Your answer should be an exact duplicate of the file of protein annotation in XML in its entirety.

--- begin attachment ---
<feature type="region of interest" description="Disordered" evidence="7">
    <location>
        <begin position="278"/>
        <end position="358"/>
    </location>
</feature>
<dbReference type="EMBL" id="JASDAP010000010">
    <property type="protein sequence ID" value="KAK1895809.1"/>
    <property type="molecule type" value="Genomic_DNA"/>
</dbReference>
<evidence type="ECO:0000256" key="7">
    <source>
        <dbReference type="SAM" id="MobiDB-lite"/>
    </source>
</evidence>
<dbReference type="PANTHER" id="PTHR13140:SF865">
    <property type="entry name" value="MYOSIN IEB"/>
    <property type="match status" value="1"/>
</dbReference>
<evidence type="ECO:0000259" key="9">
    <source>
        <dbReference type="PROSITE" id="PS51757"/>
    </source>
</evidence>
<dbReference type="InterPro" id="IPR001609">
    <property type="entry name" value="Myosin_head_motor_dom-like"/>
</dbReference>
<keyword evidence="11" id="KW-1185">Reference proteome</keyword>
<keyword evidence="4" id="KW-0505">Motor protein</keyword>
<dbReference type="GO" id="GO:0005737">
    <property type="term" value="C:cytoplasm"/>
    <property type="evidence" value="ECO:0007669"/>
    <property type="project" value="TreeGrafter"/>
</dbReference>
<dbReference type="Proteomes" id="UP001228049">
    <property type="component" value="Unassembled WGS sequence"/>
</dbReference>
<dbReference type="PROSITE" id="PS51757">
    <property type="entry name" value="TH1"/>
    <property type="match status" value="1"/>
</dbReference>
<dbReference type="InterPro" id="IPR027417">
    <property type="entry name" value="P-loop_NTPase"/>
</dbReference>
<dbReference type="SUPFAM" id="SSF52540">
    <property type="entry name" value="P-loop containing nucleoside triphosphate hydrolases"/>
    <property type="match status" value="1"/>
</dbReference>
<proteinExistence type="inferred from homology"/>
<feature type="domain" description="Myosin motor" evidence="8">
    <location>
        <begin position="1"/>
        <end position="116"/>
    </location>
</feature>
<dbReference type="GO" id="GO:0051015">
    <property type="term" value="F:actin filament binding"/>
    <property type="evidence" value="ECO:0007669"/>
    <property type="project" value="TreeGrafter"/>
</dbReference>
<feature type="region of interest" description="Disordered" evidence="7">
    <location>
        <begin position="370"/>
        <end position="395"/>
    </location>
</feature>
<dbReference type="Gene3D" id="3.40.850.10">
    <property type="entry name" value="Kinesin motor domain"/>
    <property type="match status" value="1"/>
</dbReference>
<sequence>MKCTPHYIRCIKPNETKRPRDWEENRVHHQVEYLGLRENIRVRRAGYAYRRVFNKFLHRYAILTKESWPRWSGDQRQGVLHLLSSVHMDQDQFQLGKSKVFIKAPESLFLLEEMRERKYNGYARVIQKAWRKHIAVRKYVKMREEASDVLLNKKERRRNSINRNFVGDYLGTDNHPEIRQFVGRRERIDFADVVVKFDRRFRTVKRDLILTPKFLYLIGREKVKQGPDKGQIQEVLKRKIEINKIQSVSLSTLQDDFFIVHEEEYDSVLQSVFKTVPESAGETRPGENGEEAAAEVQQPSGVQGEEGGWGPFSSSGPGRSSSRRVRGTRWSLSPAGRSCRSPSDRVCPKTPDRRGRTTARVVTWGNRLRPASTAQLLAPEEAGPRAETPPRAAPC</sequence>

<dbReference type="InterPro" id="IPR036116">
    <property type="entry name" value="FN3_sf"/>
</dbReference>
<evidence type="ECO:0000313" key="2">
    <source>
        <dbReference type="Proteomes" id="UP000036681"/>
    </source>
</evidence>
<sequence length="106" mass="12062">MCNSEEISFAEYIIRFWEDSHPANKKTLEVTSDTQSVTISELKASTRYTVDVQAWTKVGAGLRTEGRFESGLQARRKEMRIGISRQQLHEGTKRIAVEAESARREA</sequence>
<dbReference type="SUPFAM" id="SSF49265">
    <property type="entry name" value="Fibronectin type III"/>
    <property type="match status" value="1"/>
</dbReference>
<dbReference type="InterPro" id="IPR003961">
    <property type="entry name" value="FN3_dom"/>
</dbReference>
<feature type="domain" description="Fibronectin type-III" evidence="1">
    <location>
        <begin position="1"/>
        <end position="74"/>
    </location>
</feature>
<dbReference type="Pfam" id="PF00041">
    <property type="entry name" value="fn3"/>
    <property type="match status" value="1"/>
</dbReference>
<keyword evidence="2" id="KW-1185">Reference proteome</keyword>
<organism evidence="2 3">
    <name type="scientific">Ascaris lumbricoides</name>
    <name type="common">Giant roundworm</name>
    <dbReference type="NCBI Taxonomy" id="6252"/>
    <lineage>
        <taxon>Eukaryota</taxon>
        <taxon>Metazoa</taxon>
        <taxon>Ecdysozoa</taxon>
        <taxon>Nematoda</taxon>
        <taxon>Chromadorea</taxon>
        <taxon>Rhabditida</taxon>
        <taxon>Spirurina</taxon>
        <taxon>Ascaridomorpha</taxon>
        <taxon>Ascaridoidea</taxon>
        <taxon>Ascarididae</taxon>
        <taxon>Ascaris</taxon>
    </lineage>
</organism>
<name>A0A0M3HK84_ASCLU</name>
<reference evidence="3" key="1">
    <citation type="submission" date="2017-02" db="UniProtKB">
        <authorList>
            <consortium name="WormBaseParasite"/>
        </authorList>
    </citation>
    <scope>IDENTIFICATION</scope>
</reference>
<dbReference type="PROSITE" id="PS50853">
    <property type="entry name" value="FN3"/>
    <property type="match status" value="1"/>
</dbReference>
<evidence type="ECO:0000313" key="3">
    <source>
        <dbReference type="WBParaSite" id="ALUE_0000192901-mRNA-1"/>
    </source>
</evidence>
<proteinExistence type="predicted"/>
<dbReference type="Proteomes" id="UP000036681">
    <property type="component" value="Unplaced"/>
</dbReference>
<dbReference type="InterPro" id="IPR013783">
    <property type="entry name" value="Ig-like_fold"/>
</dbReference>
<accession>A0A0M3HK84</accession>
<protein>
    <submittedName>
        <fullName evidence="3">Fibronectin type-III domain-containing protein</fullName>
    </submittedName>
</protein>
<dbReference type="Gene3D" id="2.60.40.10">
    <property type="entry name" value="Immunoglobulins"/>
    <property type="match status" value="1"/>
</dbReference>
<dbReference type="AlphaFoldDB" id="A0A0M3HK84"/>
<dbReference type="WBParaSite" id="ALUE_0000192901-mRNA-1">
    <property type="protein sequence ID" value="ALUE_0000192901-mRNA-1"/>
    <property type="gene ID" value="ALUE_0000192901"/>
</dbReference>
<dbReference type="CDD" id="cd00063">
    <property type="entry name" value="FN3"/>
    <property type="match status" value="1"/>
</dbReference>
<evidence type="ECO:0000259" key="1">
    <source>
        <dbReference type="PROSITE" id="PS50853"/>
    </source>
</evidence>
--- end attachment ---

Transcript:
<feature type="region of interest" description="Disordered" evidence="7">
    <location>
        <begin position="278"/>
        <end position="358"/>
    </location>
</feature>
<dbReference type="EMBL" id="JASDAP010000010">
    <property type="protein sequence ID" value="KAK1895809.1"/>
    <property type="molecule type" value="Genomic_DNA"/>
</dbReference>
<evidence type="ECO:0000256" key="7">
    <source>
        <dbReference type="SAM" id="MobiDB-lite"/>
    </source>
</evidence>
<dbReference type="PANTHER" id="PTHR13140:SF865">
    <property type="entry name" value="MYOSIN IEB"/>
    <property type="match status" value="1"/>
</dbReference>
<evidence type="ECO:0000259" key="9">
    <source>
        <dbReference type="PROSITE" id="PS51757"/>
    </source>
</evidence>
<dbReference type="InterPro" id="IPR001609">
    <property type="entry name" value="Myosin_head_motor_dom-like"/>
</dbReference>
<keyword evidence="11" id="KW-1185">Reference proteome</keyword>
<keyword evidence="4" id="KW-0505">Motor protein</keyword>
<dbReference type="GO" id="GO:0005737">
    <property type="term" value="C:cytoplasm"/>
    <property type="evidence" value="ECO:0007669"/>
    <property type="project" value="TreeGrafter"/>
</dbReference>
<dbReference type="Proteomes" id="UP001228049">
    <property type="component" value="Unassembled WGS sequence"/>
</dbReference>
<dbReference type="PROSITE" id="PS51757">
    <property type="entry name" value="TH1"/>
    <property type="match status" value="1"/>
</dbReference>
<dbReference type="InterPro" id="IPR027417">
    <property type="entry name" value="P-loop_NTPase"/>
</dbReference>
<dbReference type="SUPFAM" id="SSF52540">
    <property type="entry name" value="P-loop containing nucleoside triphosphate hydrolases"/>
    <property type="match status" value="1"/>
</dbReference>
<proteinExistence type="inferred from homology"/>
<feature type="domain" description="Myosin motor" evidence="8">
    <location>
        <begin position="1"/>
        <end position="116"/>
    </location>
</feature>
<dbReference type="GO" id="GO:0051015">
    <property type="term" value="F:actin filament binding"/>
    <property type="evidence" value="ECO:0007669"/>
    <property type="project" value="TreeGrafter"/>
</dbReference>
<feature type="region of interest" description="Disordered" evidence="7">
    <location>
        <begin position="370"/>
        <end position="395"/>
    </location>
</feature>
<dbReference type="Gene3D" id="3.40.850.10">
    <property type="entry name" value="Kinesin motor domain"/>
    <property type="match status" value="1"/>
</dbReference>
<sequence>MKCTPHYIRCIKPNETKRPRDWEENRVHHQVEYLGLRENIRVRRAGYAYRRVFNKFLHRYAILTKESWPRWSGDQRQGVLHLLSSVHMDQDQFQLGKSKVFIKAPESLFLLEEMRERKYNGYARVIQKAWRKHIAVRKYVKMREEASDVLLNKKERRRNSINRNFVGDYLGTDNHPEIRQFVGRRERIDFADVVVKFDRRFRTVKRDLILTPKFLYLIGREKVKQGPDKGQIQEVLKRKIEINKIQSVSLSTLQDDFFIVHEEEYDSVLQSVFKTVPESAGETRPGENGEEAAAEVQQPSGVQGEEGGWGPFSSSGPGRSSSRRVRGTRWSLSPAGRSCRSPSDRVCPKTPDRRGRTTARVVTWGNRLRPASTAQLLAPEEAGPRAETPPRAAPC</sequence>

<dbReference type="InterPro" id="IPR036116">
    <property type="entry name" value="FN3_sf"/>
</dbReference>
<evidence type="ECO:0000313" key="2">
    <source>
        <dbReference type="Proteomes" id="UP000036681"/>
    </source>
</evidence>
<sequence length="106" mass="12062">MCNSEEISFAEYIIRFWEDSHPANKKTLEVTSDTQSVTISELKASTRYTVDVQAWTKVGAGLRTEGRFESGLQARRKEMRIGISRQQLHEGTKRIAVEAESARREA</sequence>
<dbReference type="SUPFAM" id="SSF49265">
    <property type="entry name" value="Fibronectin type III"/>
    <property type="match status" value="1"/>
</dbReference>
<dbReference type="InterPro" id="IPR003961">
    <property type="entry name" value="FN3_dom"/>
</dbReference>
<feature type="domain" description="Fibronectin type-III" evidence="1">
    <location>
        <begin position="1"/>
        <end position="74"/>
    </location>
</feature>
<dbReference type="Pfam" id="PF00041">
    <property type="entry name" value="fn3"/>
    <property type="match status" value="1"/>
</dbReference>
<keyword evidence="2" id="KW-1185">Reference proteome</keyword>
<organism evidence="2 3">
    <name type="scientific">Ascaris lumbricoides</name>
    <name type="common">Giant roundworm</name>
    <dbReference type="NCBI Taxonomy" id="6252"/>
    <lineage>
        <taxon>Eukaryota</taxon>
        <taxon>Metazoa</taxon>
        <taxon>Ecdysozoa</taxon>
        <taxon>Nematoda</taxon>
        <taxon>Chromadorea</taxon>
        <taxon>Rhabditida</taxon>
        <taxon>Spirurina</taxon>
        <taxon>Ascaridomorpha</taxon>
        <taxon>Ascaridoidea</taxon>
        <taxon>Ascarididae</taxon>
        <taxon>Ascaris</taxon>
    </lineage>
</organism>
<name>A0A0M3HK84_ASCLU</name>
<reference evidence="3" key="1">
    <citation type="submission" date="2017-02" db="UniProtKB">
        <authorList>
            <consortium name="WormBaseParasite"/>
        </authorList>
    </citation>
    <scope>IDENTIFICATION</scope>
</reference>
<dbReference type="PROSITE" id="PS50853">
    <property type="entry name" value="FN3"/>
    <property type="match status" value="1"/>
</dbReference>
<evidence type="ECO:0000313" key="3">
    <source>
        <dbReference type="WBParaSite" id="ALUE_0000192901-mRNA-1"/>
    </source>
</evidence>
<proteinExistence type="predicted"/>
<dbReference type="Proteomes" id="UP000036681">
    <property type="component" value="Unplaced"/>
</dbReference>
<dbReference type="InterPro" id="IPR013783">
    <property type="entry name" value="Ig-like_fold"/>
</dbReference>
<accession>A0A0M3HK84</accession>
<protein>
    <submittedName>
        <fullName evidence="3">Fibronectin type-III domain-containing protein</fullName>
    </submittedName>
</protein>
<dbReference type="Gene3D" id="2.60.40.10">
    <property type="entry name" value="Immunoglobulins"/>
    <property type="match status" value="1"/>
</dbReference>
<dbReference type="AlphaFoldDB" id="A0A0M3HK84"/>
<dbReference type="WBParaSite" id="ALUE_0000192901-mRNA-1">
    <property type="protein sequence ID" value="ALUE_0000192901-mRNA-1"/>
    <property type="gene ID" value="ALUE_0000192901"/>
</dbReference>
<dbReference type="CDD" id="cd00063">
    <property type="entry name" value="FN3"/>
    <property type="match status" value="1"/>
</dbReference>
<evidence type="ECO:0000259" key="1">
    <source>
        <dbReference type="PROSITE" id="PS50853"/>
    </source>
</evidence>